[VIDEO REVIEW]For sci-fi writer Dick, the adaptions go onOpening July 26 is one of the biggest films of the summer, "Minority Report," a concoction of the star actor Tom Cruise and the star director Steven Spielberg. More than just big Hollywood names, however, the movie is the latest big-screen adaptation of a work of Philip K. Dick's.
Dick had a complicated persona, plagued by paranoia and drug addiction. Somehow his mental instability helped him to write some of the best and most creative science fiction ever produced. Most of his writing followed his general belief, "The basic tool for the manipulation of reality is the manipulation of words."
"Blade Runner" (1982)
Directed by Ridley Scott. Starring Harrison Ford, Sean Young and Daryl Hannah
Based on Dick's "Do Androids Dream of Electric Sheep?," the film is the most influential science fiction film of the last quarter-century, if only for its tone and cinematography.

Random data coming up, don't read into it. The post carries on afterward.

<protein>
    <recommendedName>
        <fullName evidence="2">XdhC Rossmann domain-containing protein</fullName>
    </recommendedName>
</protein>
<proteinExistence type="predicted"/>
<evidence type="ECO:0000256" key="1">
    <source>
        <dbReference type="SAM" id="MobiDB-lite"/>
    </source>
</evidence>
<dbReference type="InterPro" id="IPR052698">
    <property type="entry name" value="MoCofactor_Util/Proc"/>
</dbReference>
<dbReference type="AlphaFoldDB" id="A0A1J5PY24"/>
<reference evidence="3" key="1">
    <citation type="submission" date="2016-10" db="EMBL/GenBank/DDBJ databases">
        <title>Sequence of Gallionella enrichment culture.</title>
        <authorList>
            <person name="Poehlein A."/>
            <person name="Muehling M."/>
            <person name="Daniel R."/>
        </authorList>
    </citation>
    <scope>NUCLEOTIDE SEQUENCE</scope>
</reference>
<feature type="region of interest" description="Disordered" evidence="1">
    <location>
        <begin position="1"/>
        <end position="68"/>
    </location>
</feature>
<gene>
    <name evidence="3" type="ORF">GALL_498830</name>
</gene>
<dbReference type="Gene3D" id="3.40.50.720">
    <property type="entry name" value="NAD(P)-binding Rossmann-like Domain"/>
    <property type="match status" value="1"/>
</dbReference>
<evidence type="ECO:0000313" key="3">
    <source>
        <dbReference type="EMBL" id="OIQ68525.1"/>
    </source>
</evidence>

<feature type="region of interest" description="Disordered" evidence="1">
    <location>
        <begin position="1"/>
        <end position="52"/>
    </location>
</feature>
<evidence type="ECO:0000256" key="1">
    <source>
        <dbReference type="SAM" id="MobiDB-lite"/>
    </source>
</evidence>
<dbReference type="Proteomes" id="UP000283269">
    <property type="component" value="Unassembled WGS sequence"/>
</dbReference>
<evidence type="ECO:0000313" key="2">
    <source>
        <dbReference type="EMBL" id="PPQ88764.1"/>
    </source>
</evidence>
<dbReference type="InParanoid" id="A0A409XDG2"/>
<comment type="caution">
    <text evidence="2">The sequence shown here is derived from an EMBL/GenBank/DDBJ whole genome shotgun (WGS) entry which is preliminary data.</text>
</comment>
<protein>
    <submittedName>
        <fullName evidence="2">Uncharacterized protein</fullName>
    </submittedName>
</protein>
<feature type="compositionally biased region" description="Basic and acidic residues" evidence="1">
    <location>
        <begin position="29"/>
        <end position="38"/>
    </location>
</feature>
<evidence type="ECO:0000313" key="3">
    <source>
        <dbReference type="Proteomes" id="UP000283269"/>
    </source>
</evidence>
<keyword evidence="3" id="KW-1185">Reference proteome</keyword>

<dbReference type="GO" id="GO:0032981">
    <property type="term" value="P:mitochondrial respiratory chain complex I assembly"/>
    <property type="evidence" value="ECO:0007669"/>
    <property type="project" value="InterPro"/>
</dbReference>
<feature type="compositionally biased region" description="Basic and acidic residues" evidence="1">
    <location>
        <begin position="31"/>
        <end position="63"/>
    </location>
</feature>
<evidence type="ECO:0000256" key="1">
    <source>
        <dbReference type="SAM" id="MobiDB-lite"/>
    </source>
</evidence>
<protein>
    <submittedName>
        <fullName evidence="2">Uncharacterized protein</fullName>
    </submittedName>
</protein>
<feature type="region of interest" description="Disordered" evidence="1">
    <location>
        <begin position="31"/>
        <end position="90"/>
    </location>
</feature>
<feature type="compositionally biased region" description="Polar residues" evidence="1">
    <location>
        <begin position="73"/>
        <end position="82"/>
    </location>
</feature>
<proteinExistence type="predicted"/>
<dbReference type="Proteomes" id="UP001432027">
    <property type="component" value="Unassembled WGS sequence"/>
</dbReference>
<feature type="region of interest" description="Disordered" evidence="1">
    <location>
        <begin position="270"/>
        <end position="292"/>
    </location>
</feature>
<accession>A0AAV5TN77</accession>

Ford stars as a former policeman, brought out of retirement to track down five artificial humanoids, called "replicants," who have escaped to Earth.
These days, the director's cut of the film is the most widely available version. Lacking Ford's voice-overs and with a short but vital additional scene, it's by far the better version.
"Total Recall" (1990)
Directed by Paul Verhoeven. Starring Arnold Schwarzenegger, and Sharon Stone
Both Scott and Verhoeven greatly changed Dick's source material. But while Scott went for understated psychology, Verhoeven went big and stupid.
Quaid (Schwarzenegger) is a construction worker in 2084, haunted by dreams of Mars. So he chooses to get a memory implant of being a secret agent who worked on Mars. While undergoing the procedure, however, the memory people discover Quaid already has hidden memories of the Red Planet. Based on the short story, "We Can Remember It for You Wholesale."
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